Both are important, and at the end of the day, the first is going to greatly affect the second. Here’s how I look at it: I find an image on Pinterest about a makeup tutorial (because there are a LOT of these on Pinterest). I love it, I repin it, but I don’t go to the website that it came from because the image itself fulfilled my need for knowledge about that particular subject. But since I repin it, the people who follow me see it too, and maybe some of them repin it as well. The more engagement that pin gets on Pinterest (here engagement means repins mostly, but also likes and comments), the more people actually see it and have the potential to engage with it as well. So it follows that there’s a higher probability that the people who click on that pin may also click through the the website where that pin originally came from, and maybe convert into a newsletter subscriber because they want more great content like the makeup tutorial they found on Pinterest. BOOM – more leads for that website.
So which are the metrics to look at for each category?
Category #1: Pins that drive engagement with your brand on Pinterest
Pins. Hopefully you’re already adding beautiful, interesting, and/or provocative images to your website and blog that people will be inclined to share by pinning it to one of their boards. (Check out our blog for inspiration; we make sure each post has at least one interesting image, a.k.a NOT stock photography). So the Pins metric will allow you to see a trend in the average number of images pinned from your site across a period of time. If your numbers are low, it’s a good indicator that whatever images you’ve got on your site aren’t grabbing the attention or your visual-minded readers. If this is the case for your business, make sure you aren’t making any of these common mistakes on Pinterest when thinking up your pin-worthy content.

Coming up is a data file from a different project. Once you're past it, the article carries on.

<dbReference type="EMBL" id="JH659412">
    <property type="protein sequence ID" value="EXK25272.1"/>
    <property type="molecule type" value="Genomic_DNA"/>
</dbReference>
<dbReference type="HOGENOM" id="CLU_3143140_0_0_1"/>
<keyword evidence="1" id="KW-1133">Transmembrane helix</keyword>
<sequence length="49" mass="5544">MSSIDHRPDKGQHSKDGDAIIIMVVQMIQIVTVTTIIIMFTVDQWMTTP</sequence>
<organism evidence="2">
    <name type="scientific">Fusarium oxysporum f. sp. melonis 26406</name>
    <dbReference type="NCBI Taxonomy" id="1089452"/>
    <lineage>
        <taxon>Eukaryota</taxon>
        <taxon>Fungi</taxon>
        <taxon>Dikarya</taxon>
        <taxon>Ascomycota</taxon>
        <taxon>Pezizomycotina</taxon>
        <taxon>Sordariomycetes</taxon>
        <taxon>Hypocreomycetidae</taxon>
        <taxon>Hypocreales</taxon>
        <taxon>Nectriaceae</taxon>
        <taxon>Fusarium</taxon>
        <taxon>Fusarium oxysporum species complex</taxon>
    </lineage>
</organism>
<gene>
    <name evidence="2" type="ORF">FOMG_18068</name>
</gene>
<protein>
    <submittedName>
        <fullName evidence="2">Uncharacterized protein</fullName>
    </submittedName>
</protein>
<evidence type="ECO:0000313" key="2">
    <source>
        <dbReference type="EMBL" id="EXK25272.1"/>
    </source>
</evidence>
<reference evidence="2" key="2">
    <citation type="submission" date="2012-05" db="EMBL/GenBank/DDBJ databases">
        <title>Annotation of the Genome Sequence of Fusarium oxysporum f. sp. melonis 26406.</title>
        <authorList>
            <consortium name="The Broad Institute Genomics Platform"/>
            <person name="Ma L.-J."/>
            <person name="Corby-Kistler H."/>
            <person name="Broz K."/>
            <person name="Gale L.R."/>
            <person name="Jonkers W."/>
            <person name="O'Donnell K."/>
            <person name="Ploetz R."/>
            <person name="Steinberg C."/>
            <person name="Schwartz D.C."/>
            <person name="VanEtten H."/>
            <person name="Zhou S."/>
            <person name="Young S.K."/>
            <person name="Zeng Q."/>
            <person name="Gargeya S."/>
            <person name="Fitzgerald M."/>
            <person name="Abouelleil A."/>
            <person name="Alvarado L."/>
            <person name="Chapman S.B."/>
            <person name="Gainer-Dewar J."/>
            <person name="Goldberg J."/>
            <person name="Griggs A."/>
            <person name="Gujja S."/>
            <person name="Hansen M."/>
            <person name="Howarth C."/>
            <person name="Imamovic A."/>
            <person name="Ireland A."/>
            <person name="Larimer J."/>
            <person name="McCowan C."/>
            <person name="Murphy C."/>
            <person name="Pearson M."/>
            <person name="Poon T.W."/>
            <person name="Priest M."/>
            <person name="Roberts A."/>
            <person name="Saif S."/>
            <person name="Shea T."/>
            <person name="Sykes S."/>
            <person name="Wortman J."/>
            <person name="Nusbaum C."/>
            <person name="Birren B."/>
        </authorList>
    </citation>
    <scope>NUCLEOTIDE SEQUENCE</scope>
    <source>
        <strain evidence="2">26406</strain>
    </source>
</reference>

Repins. This is one of the most important metrics to measure engagement with your brand on Pinterest. The data given by Pinterest is the average daily number of repins for your content, so you can see if there are any spikes or dips in the trends. It’s interesting to compare this metric to the Pins in order to see if your content is resonating not only with the people visiting your website and blog, but also with other pinners who may have never heard of you before.
Most Repinned. You’ll find this is its own tab, not on the Site Analytics tab. While the Repins metric just tells you about trends of numbers, the Most Pinned tab will show you exactly what content from your site is grabbing people’s attention and motivating them to share it with their follows. It’s the other most important metric to judge engagement on Pinterest, as well as tell you what particular content is the most impactful for Pinterest users.
Category #2: Pins that drive traffic to your website
Clicks and Visitors. (If these numbers aren’t the same, it means that some people are clicking on more than one pin and visiting your website.) These are the most important metrics to think about when considering Pinterest as a source of traffic to your website. You can compare the peaks and valleys in the number of clicks on pins and the visitors to your websites to the other metrics like Pins and Repins. They should have similar trends, but if you notice that a period of time when you have a lot of repins doesn’t see a similarly high trend in traffic to your site, you’ll know that the content that’s resonating with Pinterest users isn’t driving them to find out more about your business.
To get a sense of Pinterest traffic with respect to all referral traffic, just turn to Google Analytics and check out the data under Traffic Sources > Social > Network Referrals. There you’ll see how Pinterest shapes up compared with other social networking sites as a source of traffic to your site. Take a look at Traffic Sources > Sources > Referral to see where Pinterest ranks in the list of all your referral traffic.
Most Clicked. Switch over to this tab to get the most interesting data related to traffic to your website. Here you’ll see exactly which pins are the ones that encourage the most clicks through to your website. Pay attention to any patterns: colors, theme, the content itself, etc. You’ll want to keep those things in mind for the future visual content you create and share. Don’t forget my golden rule: if something works for you, do it again!
Pinterest is obviously working hard to play in the big leagues with Facebook to become a must-have tool in every marketer’s arsenal. I’m really curious though – do you put a lot of time and energy into using Pinterest to market your business? If so, what kind of results have you seen so far, if any?
Let me know in the comments below!